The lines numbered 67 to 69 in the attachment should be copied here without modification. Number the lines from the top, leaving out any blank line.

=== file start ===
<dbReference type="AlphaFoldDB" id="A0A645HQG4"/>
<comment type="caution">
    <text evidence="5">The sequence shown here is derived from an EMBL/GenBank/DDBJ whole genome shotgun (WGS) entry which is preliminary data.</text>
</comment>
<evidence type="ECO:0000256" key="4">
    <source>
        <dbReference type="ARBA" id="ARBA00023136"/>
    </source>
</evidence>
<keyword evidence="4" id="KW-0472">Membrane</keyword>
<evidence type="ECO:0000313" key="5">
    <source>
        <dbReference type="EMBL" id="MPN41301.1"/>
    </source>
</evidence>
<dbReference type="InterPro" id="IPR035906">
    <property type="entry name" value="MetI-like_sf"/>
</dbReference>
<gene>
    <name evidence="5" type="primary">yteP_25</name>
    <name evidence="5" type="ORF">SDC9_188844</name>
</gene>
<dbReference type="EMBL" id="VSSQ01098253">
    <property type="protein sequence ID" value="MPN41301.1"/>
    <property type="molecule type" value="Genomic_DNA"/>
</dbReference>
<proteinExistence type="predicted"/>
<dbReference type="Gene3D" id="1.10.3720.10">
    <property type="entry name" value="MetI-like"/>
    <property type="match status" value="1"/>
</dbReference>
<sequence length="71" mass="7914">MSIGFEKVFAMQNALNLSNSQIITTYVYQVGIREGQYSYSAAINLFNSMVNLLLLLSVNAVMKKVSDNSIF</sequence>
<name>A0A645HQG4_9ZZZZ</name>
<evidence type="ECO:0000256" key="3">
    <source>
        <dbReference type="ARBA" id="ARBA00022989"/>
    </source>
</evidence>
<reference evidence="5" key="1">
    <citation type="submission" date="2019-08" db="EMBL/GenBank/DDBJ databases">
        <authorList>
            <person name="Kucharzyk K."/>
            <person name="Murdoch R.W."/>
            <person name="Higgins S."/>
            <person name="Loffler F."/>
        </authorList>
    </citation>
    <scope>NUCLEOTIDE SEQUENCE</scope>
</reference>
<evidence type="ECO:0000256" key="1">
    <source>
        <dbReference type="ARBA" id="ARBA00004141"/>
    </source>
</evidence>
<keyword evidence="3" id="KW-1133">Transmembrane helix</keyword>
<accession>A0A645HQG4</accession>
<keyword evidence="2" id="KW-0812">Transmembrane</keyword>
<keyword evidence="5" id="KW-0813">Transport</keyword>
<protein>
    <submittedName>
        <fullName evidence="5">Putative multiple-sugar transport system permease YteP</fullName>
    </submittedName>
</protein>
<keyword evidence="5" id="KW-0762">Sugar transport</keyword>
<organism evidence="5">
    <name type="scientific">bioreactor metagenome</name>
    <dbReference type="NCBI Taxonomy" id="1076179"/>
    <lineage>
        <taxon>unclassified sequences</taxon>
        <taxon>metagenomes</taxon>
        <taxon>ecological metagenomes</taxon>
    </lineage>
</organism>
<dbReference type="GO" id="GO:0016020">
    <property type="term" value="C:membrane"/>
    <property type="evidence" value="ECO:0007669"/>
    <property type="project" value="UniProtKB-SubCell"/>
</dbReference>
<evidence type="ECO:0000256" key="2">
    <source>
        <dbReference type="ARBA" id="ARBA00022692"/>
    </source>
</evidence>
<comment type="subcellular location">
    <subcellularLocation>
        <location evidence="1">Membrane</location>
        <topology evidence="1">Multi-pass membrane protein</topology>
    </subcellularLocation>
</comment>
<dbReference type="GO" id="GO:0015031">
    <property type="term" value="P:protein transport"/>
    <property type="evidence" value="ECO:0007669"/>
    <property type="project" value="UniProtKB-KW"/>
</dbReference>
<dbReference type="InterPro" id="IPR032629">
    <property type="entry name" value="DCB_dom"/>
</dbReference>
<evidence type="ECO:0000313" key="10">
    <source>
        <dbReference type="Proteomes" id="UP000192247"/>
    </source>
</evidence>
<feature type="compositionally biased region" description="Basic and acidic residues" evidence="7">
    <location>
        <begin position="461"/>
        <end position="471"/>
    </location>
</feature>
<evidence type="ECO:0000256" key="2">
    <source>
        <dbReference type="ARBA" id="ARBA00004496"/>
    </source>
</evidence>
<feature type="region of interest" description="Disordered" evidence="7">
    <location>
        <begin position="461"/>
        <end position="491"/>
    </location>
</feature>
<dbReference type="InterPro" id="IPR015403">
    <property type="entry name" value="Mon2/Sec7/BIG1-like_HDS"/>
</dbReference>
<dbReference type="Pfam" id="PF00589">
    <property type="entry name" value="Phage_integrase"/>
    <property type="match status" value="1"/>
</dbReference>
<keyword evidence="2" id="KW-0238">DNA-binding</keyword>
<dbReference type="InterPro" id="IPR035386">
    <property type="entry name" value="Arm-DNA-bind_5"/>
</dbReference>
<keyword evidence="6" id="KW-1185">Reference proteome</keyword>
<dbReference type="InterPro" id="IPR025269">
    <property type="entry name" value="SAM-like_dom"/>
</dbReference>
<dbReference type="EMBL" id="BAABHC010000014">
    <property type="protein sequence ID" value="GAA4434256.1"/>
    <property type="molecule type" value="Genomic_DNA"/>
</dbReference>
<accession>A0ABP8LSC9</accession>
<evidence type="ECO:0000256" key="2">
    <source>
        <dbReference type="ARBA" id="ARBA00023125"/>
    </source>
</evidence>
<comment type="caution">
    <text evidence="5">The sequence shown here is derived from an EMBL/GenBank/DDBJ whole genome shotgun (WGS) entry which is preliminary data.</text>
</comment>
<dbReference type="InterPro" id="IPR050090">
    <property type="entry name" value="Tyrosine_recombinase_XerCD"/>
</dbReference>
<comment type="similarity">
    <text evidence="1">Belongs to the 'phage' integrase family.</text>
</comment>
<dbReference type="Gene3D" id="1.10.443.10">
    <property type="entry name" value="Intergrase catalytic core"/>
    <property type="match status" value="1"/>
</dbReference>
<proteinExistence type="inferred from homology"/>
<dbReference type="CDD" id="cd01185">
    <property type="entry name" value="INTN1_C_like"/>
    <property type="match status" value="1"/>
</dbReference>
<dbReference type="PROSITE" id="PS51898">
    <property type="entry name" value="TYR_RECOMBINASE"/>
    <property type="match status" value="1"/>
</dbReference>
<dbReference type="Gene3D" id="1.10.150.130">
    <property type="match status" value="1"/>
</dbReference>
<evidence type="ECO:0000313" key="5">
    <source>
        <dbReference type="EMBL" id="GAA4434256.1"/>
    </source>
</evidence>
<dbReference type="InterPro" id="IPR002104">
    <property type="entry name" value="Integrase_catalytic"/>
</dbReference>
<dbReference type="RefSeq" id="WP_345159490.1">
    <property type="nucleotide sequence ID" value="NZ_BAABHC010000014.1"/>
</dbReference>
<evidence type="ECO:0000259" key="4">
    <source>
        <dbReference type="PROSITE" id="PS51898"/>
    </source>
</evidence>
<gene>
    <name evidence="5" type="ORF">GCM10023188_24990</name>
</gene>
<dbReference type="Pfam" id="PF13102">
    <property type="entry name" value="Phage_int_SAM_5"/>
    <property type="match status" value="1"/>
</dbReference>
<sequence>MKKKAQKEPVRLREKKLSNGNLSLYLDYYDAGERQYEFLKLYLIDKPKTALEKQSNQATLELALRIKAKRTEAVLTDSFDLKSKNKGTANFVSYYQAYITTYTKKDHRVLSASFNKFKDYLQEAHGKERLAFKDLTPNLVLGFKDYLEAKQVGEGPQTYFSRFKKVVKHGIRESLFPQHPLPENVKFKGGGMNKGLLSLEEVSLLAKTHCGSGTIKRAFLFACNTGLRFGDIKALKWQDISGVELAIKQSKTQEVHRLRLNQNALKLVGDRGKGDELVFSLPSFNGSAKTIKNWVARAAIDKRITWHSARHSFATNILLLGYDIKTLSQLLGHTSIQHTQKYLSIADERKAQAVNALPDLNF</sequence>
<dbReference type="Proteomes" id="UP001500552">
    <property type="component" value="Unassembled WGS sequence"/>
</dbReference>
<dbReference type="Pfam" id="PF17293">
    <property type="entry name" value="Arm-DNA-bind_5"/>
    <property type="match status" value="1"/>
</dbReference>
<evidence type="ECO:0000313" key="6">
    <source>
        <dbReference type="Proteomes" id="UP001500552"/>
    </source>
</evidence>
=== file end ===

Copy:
    <dbReference type="NCBI Taxonomy" id="1076179"/>
    <lineage>
        <taxon>unclassified sequences</taxon>